Even though it is said to use the Thread.sleep() method in a unit test is generally a bad idea, we are going to use it to write a test case for the FileWatcher class since we need a delay between the operations.

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import static org.junit.Assert.*;
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import java.io.File;
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import java.io.FileWriter;
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import java.io.IOException;
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import java.util.HashMap;
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import java.util.Map;
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import org.junit.Test;
8
 
          
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public class FileWatcherTest {
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   @Test
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   public void test() throws IOException, InterruptedException {
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      File folder = new File("src/test/resources");
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      final Map<String, String> map = new HashMap<>();
15
      FileWatcher watcher = new FileWatcher(folder);
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      watcher.addListener(new FileAdapter() {
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         public void onCreated(FileEvent event) {
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           map.put("file.created", event.getFile().getName());
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         }
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         public void onModified(FileEvent event) {
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           map.put("file.modified", event.getFile().getName());
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         }
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         public void onDeleted(FileEvent event) {
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           map.put("file.deleted", event.getFile().getName());
25
         }
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      }).watch();
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      assertEquals(1, watcher.getListeners().size());
28
      wait(2000);
29
      File file = new File(folder + "/test.txt");
30
      try(FileWriter writer = new FileWriter(file)) {
31
        writer.write("Some String");
32
      }
33
      wait(2000);
34
      file.delete();
35
      wait(2000);
36
      assertEquals(file.getName(), map.get("file.created"));
37
      assertEquals(file.getName(), map.get("file.modified"));
38
      assertEquals(file.getName(), map.get("file.deleted"));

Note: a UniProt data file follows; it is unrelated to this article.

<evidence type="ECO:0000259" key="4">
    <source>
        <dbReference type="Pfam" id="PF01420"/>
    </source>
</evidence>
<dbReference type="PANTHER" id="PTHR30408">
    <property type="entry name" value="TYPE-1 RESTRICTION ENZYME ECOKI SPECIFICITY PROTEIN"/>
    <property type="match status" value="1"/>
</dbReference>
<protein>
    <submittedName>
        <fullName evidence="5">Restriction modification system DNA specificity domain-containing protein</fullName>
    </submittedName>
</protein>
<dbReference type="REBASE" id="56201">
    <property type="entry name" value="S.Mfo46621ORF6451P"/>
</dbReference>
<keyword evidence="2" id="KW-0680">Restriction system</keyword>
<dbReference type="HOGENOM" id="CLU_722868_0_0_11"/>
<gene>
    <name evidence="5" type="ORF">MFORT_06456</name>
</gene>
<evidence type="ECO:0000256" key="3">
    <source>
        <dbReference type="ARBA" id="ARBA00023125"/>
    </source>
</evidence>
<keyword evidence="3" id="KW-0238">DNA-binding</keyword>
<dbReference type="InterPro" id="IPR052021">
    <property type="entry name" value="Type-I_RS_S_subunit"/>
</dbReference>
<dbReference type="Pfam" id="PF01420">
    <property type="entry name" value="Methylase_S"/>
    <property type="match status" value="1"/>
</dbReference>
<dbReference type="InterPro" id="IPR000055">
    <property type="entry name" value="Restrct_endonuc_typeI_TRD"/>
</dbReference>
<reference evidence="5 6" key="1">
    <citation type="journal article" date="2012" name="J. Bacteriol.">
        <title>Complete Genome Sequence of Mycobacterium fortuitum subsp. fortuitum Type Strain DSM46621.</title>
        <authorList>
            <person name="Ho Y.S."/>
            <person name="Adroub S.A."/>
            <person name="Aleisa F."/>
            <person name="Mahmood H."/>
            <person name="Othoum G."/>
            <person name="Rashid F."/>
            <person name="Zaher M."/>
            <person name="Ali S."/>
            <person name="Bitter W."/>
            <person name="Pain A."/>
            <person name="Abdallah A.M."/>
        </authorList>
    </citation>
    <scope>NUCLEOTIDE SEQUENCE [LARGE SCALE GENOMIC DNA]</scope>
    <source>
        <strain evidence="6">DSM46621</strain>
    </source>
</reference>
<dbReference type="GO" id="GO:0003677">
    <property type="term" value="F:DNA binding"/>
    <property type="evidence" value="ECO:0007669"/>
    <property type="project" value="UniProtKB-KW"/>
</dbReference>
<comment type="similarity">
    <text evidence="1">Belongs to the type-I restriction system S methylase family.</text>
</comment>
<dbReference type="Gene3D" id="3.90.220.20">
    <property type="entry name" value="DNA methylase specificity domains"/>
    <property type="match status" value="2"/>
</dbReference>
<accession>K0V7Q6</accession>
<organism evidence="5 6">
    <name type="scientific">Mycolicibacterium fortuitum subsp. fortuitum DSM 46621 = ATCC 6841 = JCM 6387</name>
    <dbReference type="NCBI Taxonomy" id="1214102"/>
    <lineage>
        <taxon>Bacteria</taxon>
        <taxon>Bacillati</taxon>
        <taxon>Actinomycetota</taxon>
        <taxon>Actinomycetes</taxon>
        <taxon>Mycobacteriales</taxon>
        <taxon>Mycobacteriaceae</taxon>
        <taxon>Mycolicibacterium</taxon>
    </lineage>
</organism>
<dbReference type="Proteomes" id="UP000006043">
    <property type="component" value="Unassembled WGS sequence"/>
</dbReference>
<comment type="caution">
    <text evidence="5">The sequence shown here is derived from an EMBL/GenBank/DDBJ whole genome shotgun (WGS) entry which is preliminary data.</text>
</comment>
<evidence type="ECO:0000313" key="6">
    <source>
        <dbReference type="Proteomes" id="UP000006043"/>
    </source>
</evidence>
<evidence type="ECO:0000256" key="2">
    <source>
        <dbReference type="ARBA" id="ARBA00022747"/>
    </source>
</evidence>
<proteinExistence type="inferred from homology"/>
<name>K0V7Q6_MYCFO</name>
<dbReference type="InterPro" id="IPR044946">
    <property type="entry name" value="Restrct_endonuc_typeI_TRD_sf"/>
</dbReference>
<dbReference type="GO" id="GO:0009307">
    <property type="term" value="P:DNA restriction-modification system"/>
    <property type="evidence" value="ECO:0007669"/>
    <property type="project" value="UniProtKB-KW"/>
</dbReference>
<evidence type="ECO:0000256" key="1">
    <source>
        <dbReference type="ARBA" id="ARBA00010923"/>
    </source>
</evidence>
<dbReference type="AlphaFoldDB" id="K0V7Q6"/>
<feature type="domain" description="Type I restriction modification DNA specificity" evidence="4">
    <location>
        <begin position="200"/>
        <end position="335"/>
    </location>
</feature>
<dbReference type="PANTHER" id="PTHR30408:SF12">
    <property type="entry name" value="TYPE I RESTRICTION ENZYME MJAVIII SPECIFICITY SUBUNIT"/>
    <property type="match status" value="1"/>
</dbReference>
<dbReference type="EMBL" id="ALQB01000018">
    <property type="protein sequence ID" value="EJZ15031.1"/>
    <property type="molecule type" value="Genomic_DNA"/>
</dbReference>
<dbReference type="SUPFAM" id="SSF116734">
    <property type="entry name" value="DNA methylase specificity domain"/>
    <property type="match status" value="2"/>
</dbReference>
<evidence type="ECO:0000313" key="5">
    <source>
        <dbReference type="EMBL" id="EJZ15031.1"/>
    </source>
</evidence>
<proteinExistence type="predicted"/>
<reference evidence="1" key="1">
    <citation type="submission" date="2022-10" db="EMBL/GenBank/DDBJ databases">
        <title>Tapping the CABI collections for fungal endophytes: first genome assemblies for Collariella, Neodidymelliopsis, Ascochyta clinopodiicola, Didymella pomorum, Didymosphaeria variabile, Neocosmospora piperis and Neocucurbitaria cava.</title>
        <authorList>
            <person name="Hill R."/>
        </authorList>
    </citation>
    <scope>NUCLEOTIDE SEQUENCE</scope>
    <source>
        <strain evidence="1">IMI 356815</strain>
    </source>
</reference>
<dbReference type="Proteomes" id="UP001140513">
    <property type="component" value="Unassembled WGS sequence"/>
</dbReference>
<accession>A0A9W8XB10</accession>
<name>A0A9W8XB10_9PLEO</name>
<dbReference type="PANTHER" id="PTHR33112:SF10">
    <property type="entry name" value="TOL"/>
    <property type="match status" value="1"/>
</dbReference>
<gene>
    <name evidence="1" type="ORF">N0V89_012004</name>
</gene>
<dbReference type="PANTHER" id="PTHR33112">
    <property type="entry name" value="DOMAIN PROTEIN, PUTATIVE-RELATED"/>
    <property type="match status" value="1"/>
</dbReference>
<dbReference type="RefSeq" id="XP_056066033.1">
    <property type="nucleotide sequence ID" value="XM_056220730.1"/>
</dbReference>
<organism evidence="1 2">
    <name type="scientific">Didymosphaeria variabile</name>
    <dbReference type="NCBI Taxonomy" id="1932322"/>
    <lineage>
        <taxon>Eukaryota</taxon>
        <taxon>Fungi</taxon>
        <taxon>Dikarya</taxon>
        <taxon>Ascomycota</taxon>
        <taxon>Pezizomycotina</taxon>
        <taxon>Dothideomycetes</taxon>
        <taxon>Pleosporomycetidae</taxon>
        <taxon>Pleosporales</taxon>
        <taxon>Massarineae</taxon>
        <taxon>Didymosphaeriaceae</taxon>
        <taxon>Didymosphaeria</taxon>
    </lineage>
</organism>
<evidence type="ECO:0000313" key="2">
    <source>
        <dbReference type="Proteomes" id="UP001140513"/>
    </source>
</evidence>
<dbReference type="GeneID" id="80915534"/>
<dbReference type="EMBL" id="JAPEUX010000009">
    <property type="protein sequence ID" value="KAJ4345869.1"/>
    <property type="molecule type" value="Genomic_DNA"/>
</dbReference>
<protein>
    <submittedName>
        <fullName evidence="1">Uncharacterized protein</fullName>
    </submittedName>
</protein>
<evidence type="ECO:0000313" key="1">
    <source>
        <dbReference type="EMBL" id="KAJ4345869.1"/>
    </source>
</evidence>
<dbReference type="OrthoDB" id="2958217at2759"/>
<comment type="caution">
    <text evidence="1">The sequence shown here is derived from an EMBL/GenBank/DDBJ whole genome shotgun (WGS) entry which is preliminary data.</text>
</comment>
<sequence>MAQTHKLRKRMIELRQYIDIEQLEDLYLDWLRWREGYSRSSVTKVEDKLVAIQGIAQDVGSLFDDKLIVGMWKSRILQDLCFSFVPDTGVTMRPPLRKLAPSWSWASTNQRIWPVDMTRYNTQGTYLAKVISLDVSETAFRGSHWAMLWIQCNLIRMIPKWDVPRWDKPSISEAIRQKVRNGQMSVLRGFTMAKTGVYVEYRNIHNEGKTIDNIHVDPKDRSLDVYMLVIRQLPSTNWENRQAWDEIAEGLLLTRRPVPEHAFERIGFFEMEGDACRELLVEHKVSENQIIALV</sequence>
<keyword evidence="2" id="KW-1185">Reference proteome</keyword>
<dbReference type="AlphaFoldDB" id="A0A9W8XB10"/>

39
   }
40
 
          
41
   public void wait(int time) throws InterruptedException {
42
      Thread.sleep(time);
43
   }
44
 
          
45
}
46
 
          



In my previous article, "Groovify Your Java Servlets (Part 2): Scripting the JVM", I shown how to instantiate an object from a script with the Groovy Script Engine using a simple  ScriptManager class. This one may be the perfect opportunity for me to correct its implementation, by replacing the deprecated Class.newInstance() method with the Class.getConstructor().newInstance() method in order to make it right without the exceptions thrown.

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import java.io.File;
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import java.net.URL;
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import groovy.util.GroovyScriptEngine;
4
 
          
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public class ScriptManager {
6
 
          
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    protected final GroovyScriptEngine engine;
8
 
          
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    public ScriptManager(File folder) {
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      engine = createScriptEngine(folder);
11
    }
12
 
          
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    protected GroovyScriptEngine createScriptEngine(File folder) {
14
      URL[] urls = { folder.toURI().toURL() };
15
      return new GroovyScriptEngine(urls, this.getClass().getClassLoader());
16
    }
17
 
          
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    public Object loadScript(String name) {
19
      return engine.loadScriptByName(name).getConstructor().newInstance()
20
    }
21
 
          
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}
23
 
          


The class above can't load scripts located in the subdirectories of the given folder unless you pass the relative path in the script name argument. That is the reason why it is better to write it like this:

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import java.io.File;
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import java.net.URL;
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import groovy.util.GroovyScriptEngine;
4
 
          
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public class ScriptManager {
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7
    protected final File folder;
8
    protected final GroovyScriptEngine engine;
9
 
          
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    public ScriptManager(File folder) {
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      this.folder = folder;
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      engine = createScriptEngine();
13
    }
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    protected GroovyScriptEngine createScriptEngine() {
16
      URL[] urls = { folder.toURI().toURL() };
17
      return new GroovyScriptEngine(urls, this.getClass().getClassLoader());
18
    }
19
 
          
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    public Object loadScript(File file) {
21
      String name = file.getAbsolutePath().substring(folder.getAbsolutePath().length() + 1);
22
      return engine.loadScriptByName(name).getConstructor().newInstance()
23
    }
24
 
          
25
}



Further Reading

Java IO and NIO

Programming Models for Servers in Java

Topics:
java ,java nio ,monitor